In 2006a, Winograd-Gurvich et al. compared melancholic and non-melancholic depressions in a memory-guided saccade task. A higher RT, a decrease in peak velocity, and an increase in the number of hypometric saccades characterized melancholic patients. Non-melancholic patients only had an increase in peak velocity. Suzuki et al. (2009) explored EM dysfunction using retention and comparison tasks in mood disorders, schizophrenia, neurotic disorders, and in the control population. Mood disorders groups, mainly composed of MDD patients, had a higher number of fixations, total eye scanning length, mean saccade length, and responsive search score (corresponding to the data of EM that occurred for the 5-s period immediately following the question: “Are there any other differences?”) than schizophrenic patients. However, MDD did not differ from healthy subjects. Chen et al. (2013) investigated memory impairment in MDD. These authors found higher fixation number, total and average fixation duration, in MDD than in non-MDD participants. This corresponds to a difficulty in shifting attention and extracting information.

Emotion and Oculomotor Behaviors

Beyond the analysis of the general dynamics of the oculomotor function, eye-tracking can be employed in order to characterize emotional processing. A detailed table listing emotional exploration characteristics in the two groups is presented in Table 4.

TABLE 4
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Table 4. Emotional exploration's characteristics in unipolar and bipolar depression.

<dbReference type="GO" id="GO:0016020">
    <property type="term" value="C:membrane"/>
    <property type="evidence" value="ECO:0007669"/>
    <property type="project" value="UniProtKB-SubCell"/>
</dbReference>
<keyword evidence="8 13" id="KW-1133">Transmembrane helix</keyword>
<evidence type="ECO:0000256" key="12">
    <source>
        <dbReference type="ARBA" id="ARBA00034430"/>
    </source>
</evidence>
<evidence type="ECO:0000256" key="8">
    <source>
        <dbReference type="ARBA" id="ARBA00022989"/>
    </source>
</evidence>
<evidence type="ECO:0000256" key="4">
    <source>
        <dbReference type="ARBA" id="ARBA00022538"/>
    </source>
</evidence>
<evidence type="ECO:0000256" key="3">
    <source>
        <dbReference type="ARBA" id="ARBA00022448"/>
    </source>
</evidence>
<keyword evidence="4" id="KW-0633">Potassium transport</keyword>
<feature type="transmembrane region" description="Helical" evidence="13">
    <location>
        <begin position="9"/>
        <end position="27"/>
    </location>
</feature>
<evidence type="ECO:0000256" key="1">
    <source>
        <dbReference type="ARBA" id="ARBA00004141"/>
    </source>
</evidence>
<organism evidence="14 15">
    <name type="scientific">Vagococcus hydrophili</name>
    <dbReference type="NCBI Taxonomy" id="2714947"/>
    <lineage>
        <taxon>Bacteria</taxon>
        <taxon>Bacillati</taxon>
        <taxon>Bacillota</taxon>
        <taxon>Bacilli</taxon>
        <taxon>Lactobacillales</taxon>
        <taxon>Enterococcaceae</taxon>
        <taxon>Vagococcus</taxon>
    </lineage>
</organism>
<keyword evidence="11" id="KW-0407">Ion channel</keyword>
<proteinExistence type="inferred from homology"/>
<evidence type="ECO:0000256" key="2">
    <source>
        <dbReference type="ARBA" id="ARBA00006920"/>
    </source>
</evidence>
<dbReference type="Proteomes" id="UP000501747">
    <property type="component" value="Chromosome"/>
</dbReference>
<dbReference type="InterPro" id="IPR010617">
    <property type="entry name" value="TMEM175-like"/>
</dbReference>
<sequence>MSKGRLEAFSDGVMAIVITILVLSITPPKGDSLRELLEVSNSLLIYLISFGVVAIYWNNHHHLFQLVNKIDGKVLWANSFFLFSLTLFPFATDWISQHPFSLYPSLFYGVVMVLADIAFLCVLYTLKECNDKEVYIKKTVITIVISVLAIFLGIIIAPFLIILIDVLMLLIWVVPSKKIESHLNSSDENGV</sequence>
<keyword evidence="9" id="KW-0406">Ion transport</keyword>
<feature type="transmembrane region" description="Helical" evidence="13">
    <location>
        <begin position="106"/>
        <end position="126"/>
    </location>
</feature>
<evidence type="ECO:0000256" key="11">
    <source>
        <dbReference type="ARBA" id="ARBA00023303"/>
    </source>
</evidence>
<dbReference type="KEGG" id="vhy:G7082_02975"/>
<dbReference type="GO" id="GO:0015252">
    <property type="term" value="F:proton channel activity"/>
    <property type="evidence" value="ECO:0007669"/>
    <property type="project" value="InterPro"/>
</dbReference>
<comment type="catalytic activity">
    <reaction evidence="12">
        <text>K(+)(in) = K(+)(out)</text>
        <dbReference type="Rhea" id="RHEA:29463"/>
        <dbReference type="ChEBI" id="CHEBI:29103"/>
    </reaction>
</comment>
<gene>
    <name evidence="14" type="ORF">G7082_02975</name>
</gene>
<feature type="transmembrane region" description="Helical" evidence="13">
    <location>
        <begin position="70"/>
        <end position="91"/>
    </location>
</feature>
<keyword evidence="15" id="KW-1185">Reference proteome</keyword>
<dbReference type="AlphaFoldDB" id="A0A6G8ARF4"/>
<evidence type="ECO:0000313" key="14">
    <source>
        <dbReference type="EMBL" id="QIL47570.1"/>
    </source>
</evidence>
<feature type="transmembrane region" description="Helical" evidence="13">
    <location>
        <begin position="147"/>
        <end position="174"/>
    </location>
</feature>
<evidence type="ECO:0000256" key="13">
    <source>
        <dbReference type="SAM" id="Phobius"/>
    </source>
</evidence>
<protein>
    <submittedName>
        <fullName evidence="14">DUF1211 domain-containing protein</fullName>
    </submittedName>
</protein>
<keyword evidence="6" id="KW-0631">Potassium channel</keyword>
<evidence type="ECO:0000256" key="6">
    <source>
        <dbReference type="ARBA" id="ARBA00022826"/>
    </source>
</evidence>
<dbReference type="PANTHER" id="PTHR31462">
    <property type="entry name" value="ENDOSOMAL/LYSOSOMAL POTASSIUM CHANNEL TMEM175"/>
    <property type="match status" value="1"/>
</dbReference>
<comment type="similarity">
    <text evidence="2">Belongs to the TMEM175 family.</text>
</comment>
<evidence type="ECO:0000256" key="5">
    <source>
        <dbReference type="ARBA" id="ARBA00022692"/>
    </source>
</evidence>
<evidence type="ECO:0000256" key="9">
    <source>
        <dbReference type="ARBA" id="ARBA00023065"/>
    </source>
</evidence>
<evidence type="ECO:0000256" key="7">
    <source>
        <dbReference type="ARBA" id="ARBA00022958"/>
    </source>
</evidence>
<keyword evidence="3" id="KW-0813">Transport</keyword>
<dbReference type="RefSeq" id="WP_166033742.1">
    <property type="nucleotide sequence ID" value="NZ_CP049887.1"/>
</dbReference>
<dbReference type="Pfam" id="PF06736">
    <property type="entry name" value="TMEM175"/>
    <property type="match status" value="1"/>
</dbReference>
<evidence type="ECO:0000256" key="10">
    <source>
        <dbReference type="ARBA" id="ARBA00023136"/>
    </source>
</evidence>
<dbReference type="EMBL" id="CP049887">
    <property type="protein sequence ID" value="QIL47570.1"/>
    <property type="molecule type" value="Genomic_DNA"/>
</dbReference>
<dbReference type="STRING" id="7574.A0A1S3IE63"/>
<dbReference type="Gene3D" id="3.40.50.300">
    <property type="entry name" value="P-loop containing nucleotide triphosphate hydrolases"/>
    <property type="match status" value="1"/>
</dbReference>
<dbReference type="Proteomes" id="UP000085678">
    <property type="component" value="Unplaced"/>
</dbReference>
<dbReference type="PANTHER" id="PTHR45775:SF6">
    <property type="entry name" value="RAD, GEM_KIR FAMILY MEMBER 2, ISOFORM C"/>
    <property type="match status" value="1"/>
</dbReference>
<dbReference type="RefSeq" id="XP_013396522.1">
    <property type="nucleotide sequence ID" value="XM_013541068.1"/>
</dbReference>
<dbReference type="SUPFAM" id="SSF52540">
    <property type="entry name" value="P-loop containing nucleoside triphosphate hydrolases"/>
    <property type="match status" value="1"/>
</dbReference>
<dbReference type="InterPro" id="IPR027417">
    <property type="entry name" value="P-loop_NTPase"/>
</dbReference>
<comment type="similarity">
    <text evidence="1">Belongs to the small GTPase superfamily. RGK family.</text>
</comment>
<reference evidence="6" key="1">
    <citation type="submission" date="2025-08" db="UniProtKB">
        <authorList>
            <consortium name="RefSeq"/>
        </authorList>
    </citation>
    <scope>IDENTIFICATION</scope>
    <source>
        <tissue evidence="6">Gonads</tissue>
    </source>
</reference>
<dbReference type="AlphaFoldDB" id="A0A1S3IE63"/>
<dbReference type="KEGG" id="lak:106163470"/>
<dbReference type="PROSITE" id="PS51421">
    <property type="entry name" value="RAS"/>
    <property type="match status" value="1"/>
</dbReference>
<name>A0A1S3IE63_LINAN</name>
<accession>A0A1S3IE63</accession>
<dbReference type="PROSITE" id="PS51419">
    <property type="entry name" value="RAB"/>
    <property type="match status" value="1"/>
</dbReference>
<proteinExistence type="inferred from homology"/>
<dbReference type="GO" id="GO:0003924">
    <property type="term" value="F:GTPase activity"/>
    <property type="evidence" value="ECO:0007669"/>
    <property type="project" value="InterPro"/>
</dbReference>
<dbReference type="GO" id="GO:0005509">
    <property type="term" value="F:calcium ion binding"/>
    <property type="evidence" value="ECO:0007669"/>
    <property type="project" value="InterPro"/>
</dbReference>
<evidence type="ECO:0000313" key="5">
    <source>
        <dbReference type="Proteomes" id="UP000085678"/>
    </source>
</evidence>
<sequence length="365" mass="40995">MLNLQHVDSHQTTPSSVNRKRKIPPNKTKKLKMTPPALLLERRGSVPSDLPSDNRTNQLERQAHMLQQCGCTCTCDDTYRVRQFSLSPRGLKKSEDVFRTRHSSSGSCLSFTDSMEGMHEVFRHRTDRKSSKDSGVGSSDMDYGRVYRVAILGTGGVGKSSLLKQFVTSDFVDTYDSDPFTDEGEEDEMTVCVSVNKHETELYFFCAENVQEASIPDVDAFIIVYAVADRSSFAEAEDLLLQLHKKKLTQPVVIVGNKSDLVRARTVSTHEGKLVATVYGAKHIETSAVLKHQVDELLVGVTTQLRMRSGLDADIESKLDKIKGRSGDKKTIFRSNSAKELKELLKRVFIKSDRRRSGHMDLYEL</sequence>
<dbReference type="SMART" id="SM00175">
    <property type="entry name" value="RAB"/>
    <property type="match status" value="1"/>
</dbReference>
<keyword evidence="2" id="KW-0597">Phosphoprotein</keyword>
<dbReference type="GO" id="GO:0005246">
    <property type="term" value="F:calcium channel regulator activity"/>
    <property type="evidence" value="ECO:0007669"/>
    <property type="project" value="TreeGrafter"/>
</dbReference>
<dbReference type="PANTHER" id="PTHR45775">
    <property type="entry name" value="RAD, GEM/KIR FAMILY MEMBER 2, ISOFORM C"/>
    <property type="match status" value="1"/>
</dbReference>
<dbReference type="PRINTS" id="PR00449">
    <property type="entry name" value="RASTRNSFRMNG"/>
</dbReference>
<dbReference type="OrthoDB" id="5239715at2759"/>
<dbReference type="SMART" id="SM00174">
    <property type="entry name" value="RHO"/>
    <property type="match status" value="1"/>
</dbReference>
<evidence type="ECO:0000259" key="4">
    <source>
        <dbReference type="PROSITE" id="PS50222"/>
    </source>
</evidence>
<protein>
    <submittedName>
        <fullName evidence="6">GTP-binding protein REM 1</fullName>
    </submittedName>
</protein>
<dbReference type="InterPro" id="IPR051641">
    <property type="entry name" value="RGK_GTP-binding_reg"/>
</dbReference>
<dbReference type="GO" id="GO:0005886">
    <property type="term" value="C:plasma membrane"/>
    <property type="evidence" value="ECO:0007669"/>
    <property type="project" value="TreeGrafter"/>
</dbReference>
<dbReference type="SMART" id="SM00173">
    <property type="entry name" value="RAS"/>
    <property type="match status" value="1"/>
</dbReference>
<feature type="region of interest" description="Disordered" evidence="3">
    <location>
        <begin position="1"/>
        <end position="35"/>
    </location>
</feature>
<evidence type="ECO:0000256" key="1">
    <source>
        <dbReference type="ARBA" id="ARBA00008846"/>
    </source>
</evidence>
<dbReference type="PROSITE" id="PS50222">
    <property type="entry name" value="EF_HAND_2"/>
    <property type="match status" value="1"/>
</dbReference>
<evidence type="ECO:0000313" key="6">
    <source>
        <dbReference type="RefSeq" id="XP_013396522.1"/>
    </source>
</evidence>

In 2000, Mogg et al. investigated emotional biases in generalized anxiety disorder (GAD) and MDD, by using EM recording. Examining four different types of emotions (sad, happy, neutral, threatening), depressed patients did not differ from GAD patients or HC for RT and the direction of initial EM. However, Eizenman et al. (2003) found an increase in fixation time and average glance duration on dysphoric images for MDD when compared to HC but not for other emotions (i.e., threat and anxiety, interpersonal attachment and social contact). In BD population, Bestelmeyer et al. (2006) observed an impact of picture type (i.e., landscapes, fractals, faces, noise) rather than social content of the picture on EM. Patients with BD were characterized by lower saccadic peak velocity and lower saccade amplitude compared to HC for all picture types. Using the same paradigms as Eizenman et al. (2003), Kellough et al. (2008) obtained concordant results in MDD. Depressed patients made more and longer fixations on dysphoric content compared to HC, and the opposite was true for positive pictures. However, depressed patients fixed first positive and threat pictures rather than dysphoric or neutral. A study by Sears et al. (2011) explored the effect of history of depression on emotion attention biases. Depressed patients with history of depression had higher number of fixations and higher total fixation time for anxiety related pictures compared to patients with no history of depression. Opposite results were found for positive images. In comparison with patients without depression history, previously depressed patients fixed more often depression-related pictures in comparison with non-previously depressed patients. A recent meta-analysis carried out by Armstrong and Olatunji (2012) summarized the attentional biases in affective disorders. Depressed individuals were characterized by a reduction of initial orientation to pleasant stimuli, compared to non-depressed. However, this meta-analysis did not show any increase in vigilance for threatening stimuli. Regarding the maintenance of gaze, depressed subjects had an increase in attention for dysphoric pictures and a decrease for positive picture. A more recent work of Sanchez et al. (2013), which studied stress in depression, found no effect of emotional valence of picture on initial orientation and fixation frequency. However, depressed patients had longer total fixation time on angry and sad emotional faces than HC. Wells et al. (2013) explored the effect of antidepressant (ATD) medication on emotion perception in MDD. The consumption of ATD led to higher mean gaze duration on positive pictures and fewer fixations on dysphoric images in medicated depressed patients. García-Blanco et al. (2014) investigated visual behaviors at different phases of BD, as well as in HC. In their task, four pictures—three “emotional” (i.e., happy, sad, threatening) and one “neutral”—were simultaneously presented. Compared to HC, only bipolar disorder patients who were in a depressive episode (dBD) had fewer fixations on happy images. BD patients, whatever their episodes, had a higher number of fixations on threatening pictures than HC. Similar results were found for the percentage of fixations. Moreover, all participants had a higher number of first fixations on the happy pictures than on the other ones.